CONCERT PREVIEW Baroque & Beyond – Dresden’s Golden Age
Sunday, March 10, 2019 at 3:00 pm
Chapel of the Cross, 304 E. Franklin St, Chapel Hill
Dresden enjoyed an unparalleled musical life in the early and mid-eighteenth century, rivaling the cultural force of Louis XIV of France. Music was written for and performed by the finest players in Europe. From Dresden’s musical archives comes a program of music arranged for two harpsichords, intended to be played by the king and his court composer. This program features two ‘quartets’ by Pleyel and one by Haydn, performed by harpsichord duo Elaine Funaro and Beverly Biggs.
The musical archive was discovered by the duo a few years ago when they were researching a score they had discovered online for a Haydn keyboard concerto that had been arranged during the period for harpsichord duo. This score resided in the archives of Dresden’s state library and turned out to be from a collection of music created during the reign of Friedrich August I after he became king of Saxony. He previously had been known as Friedrich III when he was Elector of Saxony and there is understandable confusion in referring to him. His grandfather was known as August the Strong – he and his son (Elector Friedrich II) were responsible for developing Dresden into a major cultural center. Our Friedrich continued this tradition, although the military and cultural might of Saxony was declining by the time of his reign.
King Friedrich Augustus I (who reigned from 1806-1827) was a musician, albeit a shy one. There is some question about whether he even performed for his family, but he certainly did play harpsichord duos with his court composer Peter August. Peter August composed two-harpsichord sonatas and also arranged some of the most popular music of the day for harpsichord duo. This archive includes lovely works by Ignace Pleyel, who was very popular in Europe during his era.
Dresden’s Golden Age features works by Pleyel and Haydn. Pleyel (1757-1831) was an Austrian-born French composer and piano builder. In 1772 he became the pupil of Joseph Haydn in Eisenstadt. Pleyel had a close relationship with Haydn, who considered him to be a superb student. The music of both composers is strongly represented in the Dresden collection.
Elaine Funaro & Beverly Biggs have been performing as a harpsichord duo for more than a decade. Their early training overlapped in two important ways; both received degrees from Oberlin and both studied in The Netherlands with the late Gustav Leonhardt, esteemed as one of the finest harpsichord teachers in the world. They play on a matched set of French double manual harpsichords, copies of the 1769 Taskin owned by Yale University. Elaine’s instrument was made in 1976 by William Dowd. Bev’s instrument was made in 1972 by David Dutton.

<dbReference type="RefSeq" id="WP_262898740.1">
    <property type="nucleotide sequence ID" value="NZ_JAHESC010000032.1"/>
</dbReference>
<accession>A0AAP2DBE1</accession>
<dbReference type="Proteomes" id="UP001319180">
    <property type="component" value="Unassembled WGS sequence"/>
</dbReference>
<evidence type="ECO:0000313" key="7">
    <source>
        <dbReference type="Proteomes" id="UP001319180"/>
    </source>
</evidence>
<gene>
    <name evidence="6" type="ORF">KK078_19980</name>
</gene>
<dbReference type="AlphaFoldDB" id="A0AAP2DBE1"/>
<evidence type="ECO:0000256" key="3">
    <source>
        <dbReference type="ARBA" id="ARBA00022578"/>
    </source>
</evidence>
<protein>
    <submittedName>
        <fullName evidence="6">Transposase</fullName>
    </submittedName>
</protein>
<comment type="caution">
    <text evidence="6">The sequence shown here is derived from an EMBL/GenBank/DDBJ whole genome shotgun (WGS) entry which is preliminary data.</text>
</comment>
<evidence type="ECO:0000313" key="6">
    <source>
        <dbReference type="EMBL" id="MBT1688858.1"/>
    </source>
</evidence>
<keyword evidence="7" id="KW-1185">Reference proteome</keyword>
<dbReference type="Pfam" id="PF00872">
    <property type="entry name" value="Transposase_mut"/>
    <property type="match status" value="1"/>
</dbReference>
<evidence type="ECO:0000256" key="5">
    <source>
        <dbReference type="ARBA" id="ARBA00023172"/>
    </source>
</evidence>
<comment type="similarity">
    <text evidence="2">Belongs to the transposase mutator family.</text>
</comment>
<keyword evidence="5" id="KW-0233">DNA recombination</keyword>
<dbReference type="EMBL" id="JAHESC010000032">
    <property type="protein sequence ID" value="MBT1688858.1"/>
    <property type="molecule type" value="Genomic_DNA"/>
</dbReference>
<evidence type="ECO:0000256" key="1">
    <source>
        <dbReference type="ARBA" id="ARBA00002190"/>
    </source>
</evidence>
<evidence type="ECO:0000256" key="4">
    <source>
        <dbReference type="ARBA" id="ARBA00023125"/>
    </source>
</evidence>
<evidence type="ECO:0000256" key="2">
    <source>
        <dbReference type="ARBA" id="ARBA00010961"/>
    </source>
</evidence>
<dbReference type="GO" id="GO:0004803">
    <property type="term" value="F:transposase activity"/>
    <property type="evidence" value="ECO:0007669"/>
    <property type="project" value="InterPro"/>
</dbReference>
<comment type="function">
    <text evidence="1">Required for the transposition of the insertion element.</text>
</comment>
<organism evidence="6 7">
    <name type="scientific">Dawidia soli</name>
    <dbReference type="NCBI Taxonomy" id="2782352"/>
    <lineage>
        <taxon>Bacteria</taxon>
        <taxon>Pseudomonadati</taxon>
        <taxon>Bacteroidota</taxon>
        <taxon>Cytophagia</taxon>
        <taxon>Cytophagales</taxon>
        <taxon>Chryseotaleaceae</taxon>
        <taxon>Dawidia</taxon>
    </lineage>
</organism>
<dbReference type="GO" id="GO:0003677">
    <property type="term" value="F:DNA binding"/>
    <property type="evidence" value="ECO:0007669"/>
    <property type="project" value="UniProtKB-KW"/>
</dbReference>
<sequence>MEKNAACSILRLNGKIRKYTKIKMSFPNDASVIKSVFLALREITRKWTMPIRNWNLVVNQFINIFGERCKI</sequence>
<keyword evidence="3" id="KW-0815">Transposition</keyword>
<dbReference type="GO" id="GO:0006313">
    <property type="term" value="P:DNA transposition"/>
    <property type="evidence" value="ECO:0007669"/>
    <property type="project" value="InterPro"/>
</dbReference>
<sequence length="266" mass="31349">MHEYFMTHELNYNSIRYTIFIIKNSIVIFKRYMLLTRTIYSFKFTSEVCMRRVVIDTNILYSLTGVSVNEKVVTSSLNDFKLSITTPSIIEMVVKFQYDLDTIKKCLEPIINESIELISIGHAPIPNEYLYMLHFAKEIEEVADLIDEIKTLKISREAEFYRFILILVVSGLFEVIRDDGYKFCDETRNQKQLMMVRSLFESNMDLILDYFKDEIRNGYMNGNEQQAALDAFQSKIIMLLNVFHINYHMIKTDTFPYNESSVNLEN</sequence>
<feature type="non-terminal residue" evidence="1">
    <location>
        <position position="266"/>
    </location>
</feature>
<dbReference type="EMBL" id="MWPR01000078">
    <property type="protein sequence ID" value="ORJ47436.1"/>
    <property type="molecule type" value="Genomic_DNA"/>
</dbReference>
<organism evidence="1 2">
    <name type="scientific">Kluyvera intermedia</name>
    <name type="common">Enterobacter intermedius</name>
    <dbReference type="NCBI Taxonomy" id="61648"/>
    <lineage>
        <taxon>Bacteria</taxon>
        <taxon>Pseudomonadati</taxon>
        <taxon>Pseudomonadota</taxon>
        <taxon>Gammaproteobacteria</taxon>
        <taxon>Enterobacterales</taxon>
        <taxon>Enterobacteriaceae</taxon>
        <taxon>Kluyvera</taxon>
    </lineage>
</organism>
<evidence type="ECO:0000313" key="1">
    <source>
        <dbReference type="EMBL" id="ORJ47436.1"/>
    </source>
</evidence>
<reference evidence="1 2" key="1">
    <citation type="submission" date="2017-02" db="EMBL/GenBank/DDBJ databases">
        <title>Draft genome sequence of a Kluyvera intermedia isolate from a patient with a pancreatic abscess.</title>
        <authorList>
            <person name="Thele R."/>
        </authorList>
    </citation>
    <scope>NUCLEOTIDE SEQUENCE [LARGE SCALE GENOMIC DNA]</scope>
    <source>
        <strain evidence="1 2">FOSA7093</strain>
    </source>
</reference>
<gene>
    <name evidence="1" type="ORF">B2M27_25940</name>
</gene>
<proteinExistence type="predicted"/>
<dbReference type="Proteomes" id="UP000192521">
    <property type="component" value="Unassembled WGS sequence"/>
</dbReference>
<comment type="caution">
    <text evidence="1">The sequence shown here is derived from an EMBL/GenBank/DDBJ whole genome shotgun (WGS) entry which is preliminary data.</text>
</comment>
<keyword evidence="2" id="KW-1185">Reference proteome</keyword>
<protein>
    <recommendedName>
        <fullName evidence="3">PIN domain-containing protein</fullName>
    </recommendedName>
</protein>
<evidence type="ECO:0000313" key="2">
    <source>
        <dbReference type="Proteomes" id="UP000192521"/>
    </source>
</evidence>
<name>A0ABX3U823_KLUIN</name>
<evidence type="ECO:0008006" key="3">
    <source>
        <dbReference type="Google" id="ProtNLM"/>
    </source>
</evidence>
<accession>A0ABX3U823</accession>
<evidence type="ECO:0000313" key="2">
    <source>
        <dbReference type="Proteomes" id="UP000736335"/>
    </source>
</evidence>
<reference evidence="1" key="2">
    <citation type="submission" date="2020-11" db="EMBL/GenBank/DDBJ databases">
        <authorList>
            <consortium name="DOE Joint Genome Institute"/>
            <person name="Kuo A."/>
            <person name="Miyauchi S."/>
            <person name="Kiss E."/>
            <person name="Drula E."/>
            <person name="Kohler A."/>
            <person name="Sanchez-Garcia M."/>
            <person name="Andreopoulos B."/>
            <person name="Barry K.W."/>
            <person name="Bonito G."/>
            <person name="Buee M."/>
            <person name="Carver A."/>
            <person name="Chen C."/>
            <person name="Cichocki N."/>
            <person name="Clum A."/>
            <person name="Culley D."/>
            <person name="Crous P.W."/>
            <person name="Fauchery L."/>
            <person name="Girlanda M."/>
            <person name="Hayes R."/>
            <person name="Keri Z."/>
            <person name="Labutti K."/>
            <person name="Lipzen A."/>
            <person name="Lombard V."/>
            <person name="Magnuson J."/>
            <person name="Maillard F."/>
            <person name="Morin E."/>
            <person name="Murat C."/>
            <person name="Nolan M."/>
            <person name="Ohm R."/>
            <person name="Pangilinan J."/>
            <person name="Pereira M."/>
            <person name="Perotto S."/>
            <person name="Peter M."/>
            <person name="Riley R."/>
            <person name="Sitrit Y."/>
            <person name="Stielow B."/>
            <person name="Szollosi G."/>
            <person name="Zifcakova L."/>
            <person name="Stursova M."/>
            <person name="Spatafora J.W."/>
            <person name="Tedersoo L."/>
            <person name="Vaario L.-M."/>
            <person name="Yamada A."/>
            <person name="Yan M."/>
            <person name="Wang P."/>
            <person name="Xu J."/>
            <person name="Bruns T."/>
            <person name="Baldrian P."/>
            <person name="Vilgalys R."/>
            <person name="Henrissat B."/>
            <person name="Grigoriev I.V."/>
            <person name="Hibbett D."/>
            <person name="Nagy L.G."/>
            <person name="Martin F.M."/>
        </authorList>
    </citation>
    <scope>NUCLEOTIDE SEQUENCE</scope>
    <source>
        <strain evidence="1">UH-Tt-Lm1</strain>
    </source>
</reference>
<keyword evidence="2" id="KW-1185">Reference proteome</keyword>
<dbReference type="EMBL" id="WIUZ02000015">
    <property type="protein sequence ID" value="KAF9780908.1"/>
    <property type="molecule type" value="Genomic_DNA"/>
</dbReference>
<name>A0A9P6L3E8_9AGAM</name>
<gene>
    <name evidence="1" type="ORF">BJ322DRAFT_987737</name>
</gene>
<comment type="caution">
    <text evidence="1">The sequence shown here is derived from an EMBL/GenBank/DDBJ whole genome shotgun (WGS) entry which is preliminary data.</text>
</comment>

Their long collaboration has included performances of baroque, early classical, and contemporary music for two harpsichords in concerts in North Carolina and adjoining states, other parts of the United States, and abroad. They have premiered long-lost baroque and classical works at national and international conferences, as well as given world premieres of newly-composed music. A CD of contemporary music for one, two, and three harpsichords was released in 2017 under the title uno, due, tre. It was selected as a Critics Choice 2018 CD by the American Record Guild.
Individually, Elainehas premiered pieces on five continents including concerts in Amsterdam, Rome, Sydney, Boston, Hong Kong and Tokyo. In addition to her solo recitals at the Smithsonian Institution and the Library of Congress, she has been a frequent collaborator with symphonies and chamber ensembles. Her appearances often present modern compositions in the context of old and new musical traditions from around the world, yet her impassioned solo and chamber interpretations of traditional scores for her instrument remain a core element in an exceptionally active career. Elaine Funaro has recorded for Arabesque, Centaur, Gasparo, Wildboar, and Classic Concert.
Bev is a freelance harpsichordist and Artistic Director of Baroque & Beyond.She performs as a member of the continuo team for the North Carolina Symphony, the North Carolina Bach Festival, NC Baroque Orchestra, and other groups. As the director of Baroque & Beyond, she produces the NC Triangle-based series and also tours with early music colleagues, playing concerts around the region. She was based for many years in Spokane, Washington, where she performed 60-80 concerts a year, toured in the U.S. and Canada, and served as founding artistic director of two period music organizations, Connoisseur Concerts and Allegro. She is featured as a soloist and collaborative musician on recordings with Bravura Discs, Aliénor Records, and Arabesque.
Tickets for Dresden’s Golden Age ($18) are available in advance from Preservation Chapel Hill at 919-942-7818 or https://www.preservationchapelhill.org/baroque-beyond. Tickets will also be available at the door. The concert venue is the historic chapel at Chapel of the Cross, 304 E. Franklin Street, Chapel Hill, NC 27514. Suggested parking in the adjacent Planetarium parking lot or a nearby Rosemary Street parking deck.